toxicmold.jpgTomorrow, a new state task force will convene to talk about the threat of mold to the health of New Yorkers and what can be done about it. The New York State Toxic Mold Task Force was formed at the urging of health experts, who are concerned that there isn't enough being done to combat an organism that wrecks properties and endangers the lives of tenants and homeowners.

According to state senator Liz Kreuger representing Manhattan, "Mold, some people are saying, is the new lead, which is a bad line, but it is a reasonable analogy.” The New York Times reports that she got Gov. Spitzer to activate the task force, which was actually formed by a law passed two years ago and signed by Gov. Pataki. The task force will be concerned with assessing the risk of mold and laying out guidelines for responsibility in taking care of it.

In New York City, mold complaints to the city’s housing agency have increased to roughly 21,000 in the 2007 fiscal year from 16,000 in the 2004 fiscal year. Mold complaints to the health department have also jumped in recent years, and legal advocates for low-income tenants say mold cases brought against landlords are increasingly commonplace in New York City Housing Court.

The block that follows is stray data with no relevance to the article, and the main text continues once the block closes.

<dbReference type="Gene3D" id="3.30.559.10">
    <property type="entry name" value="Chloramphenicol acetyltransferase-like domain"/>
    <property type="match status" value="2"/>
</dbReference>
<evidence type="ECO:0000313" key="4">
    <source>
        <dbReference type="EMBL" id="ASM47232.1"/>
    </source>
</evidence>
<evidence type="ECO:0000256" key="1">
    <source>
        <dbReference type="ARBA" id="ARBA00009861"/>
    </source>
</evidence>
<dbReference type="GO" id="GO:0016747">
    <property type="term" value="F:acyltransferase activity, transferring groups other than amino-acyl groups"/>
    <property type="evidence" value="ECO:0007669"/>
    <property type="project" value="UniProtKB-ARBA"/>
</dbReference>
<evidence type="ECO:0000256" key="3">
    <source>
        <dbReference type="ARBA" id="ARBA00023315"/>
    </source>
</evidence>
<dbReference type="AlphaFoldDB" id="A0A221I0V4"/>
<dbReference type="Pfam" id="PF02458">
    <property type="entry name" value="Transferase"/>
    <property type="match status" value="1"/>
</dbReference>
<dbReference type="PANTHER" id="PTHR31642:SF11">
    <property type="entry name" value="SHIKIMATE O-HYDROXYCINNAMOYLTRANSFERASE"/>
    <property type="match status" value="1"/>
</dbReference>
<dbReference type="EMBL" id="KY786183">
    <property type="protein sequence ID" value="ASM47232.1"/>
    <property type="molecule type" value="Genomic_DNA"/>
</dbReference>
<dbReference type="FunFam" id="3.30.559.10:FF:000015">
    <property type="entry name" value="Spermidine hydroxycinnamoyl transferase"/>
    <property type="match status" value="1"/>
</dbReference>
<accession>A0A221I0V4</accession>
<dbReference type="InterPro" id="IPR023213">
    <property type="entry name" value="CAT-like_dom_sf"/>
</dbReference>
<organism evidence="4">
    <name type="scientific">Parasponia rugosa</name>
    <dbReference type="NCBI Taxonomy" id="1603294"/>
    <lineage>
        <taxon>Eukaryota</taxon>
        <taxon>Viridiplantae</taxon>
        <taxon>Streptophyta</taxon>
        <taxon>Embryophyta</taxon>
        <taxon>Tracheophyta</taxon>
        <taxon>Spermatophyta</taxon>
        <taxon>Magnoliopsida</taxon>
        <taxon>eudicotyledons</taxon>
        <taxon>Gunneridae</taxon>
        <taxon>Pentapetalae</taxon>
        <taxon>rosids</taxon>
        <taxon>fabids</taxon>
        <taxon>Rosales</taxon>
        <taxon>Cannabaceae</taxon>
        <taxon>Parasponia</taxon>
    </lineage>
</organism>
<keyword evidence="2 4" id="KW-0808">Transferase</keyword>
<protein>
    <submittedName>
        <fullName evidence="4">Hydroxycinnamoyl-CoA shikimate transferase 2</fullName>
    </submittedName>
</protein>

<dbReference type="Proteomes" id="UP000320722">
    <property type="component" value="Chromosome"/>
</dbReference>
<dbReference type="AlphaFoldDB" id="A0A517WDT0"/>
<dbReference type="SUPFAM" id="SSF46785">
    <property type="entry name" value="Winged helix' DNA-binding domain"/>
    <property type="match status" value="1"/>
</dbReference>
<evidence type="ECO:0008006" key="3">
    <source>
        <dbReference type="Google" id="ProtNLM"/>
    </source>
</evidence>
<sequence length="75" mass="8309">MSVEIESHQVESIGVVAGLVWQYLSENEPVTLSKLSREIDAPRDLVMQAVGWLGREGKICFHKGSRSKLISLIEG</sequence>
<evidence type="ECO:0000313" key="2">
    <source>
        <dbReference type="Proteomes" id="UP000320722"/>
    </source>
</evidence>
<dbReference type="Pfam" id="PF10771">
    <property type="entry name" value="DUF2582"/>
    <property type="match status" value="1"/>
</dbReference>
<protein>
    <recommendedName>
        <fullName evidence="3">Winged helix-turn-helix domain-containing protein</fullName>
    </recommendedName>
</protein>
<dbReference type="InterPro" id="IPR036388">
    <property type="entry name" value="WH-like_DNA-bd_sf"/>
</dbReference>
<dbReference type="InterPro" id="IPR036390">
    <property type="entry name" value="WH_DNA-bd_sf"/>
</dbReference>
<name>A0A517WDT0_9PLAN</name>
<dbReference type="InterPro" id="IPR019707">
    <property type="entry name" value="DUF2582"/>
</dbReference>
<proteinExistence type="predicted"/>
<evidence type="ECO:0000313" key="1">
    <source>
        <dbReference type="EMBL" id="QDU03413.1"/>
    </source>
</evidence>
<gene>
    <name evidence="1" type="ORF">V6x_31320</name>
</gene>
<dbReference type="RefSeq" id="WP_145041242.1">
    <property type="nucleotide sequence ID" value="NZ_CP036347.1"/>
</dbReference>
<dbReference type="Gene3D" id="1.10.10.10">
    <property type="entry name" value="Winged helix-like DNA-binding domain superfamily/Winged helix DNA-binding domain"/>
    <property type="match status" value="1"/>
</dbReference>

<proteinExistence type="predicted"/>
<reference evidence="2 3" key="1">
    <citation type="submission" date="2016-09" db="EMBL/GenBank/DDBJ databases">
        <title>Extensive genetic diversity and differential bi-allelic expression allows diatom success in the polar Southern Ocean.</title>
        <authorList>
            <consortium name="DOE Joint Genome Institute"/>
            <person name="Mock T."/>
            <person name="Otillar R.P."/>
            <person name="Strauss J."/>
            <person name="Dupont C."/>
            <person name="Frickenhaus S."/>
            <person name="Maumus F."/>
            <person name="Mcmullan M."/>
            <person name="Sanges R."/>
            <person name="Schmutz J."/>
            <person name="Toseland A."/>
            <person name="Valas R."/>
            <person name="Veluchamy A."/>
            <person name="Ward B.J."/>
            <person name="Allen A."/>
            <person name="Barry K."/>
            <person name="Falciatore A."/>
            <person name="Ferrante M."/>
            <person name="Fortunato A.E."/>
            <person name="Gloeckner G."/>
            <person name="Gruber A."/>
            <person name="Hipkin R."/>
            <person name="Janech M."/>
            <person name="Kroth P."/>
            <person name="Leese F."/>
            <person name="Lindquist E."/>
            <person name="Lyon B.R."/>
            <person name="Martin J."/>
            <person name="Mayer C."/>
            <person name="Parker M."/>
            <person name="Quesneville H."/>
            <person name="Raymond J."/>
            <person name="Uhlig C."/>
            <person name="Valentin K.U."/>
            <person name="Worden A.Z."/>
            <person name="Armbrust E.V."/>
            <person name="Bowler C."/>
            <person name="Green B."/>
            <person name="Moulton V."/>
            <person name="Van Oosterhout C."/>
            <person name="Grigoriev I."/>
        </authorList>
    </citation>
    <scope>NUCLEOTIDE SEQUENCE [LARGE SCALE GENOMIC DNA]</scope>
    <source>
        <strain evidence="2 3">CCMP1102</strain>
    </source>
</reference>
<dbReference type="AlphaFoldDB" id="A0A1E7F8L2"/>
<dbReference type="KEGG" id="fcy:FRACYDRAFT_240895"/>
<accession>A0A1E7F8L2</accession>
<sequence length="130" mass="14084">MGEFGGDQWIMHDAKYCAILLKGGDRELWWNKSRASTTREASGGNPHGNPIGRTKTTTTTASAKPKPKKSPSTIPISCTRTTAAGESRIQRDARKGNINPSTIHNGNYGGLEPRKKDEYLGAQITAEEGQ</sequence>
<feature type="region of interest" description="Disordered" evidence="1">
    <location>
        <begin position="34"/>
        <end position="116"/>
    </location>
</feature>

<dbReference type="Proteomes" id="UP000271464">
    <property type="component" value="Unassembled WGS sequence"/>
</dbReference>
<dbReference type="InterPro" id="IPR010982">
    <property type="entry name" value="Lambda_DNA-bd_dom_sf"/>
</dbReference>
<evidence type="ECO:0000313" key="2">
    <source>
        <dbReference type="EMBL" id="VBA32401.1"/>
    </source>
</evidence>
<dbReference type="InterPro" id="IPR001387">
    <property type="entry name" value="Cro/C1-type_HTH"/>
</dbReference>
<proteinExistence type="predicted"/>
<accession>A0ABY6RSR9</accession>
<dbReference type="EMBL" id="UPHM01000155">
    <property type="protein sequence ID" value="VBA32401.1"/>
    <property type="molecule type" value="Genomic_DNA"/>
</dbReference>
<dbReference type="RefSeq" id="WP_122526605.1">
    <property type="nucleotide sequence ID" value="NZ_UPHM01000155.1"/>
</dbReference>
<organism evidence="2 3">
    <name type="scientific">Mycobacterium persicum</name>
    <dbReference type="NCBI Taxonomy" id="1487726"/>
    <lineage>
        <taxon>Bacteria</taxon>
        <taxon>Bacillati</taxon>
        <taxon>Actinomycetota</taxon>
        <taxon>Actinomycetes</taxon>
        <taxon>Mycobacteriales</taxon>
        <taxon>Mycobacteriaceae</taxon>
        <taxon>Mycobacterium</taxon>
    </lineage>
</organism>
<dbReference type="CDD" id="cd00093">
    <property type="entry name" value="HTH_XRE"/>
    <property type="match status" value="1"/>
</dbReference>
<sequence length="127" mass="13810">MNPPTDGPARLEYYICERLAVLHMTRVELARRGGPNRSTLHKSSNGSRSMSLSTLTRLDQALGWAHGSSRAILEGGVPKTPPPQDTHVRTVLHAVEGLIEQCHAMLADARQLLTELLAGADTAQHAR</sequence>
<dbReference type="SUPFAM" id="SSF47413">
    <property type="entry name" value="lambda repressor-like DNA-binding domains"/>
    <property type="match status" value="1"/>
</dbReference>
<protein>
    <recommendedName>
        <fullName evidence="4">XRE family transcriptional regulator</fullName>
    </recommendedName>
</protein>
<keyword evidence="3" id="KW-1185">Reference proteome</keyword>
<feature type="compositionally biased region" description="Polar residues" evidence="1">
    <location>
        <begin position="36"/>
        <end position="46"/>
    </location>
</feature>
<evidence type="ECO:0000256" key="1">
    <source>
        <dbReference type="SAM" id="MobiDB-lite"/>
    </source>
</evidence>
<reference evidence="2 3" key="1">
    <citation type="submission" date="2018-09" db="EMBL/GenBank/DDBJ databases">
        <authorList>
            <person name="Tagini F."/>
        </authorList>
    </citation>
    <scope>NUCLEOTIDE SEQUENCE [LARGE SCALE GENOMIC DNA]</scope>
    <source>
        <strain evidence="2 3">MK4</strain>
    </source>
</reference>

But the nature and extent of the health problems mold has caused or worsened in the city and around the state are largely unknown and open to debate, and the legal requirements for properly ridding a unit or building of excessive mold have yet to be established.

Mold is everywhere, but health officials are concerned about so-called toxic mold, which produces mycotoxins that can induce anything from nasal congestion to asthma attacks. The exact extent of the negative health effects caused by toxic mold is disputed, but scientists do know one thing: "It is everywhere." Just last month, we wrote how newswoman Kaity Tong was forced out of her home due to the presence of toxic mold, allegedly caused by neighboring construction.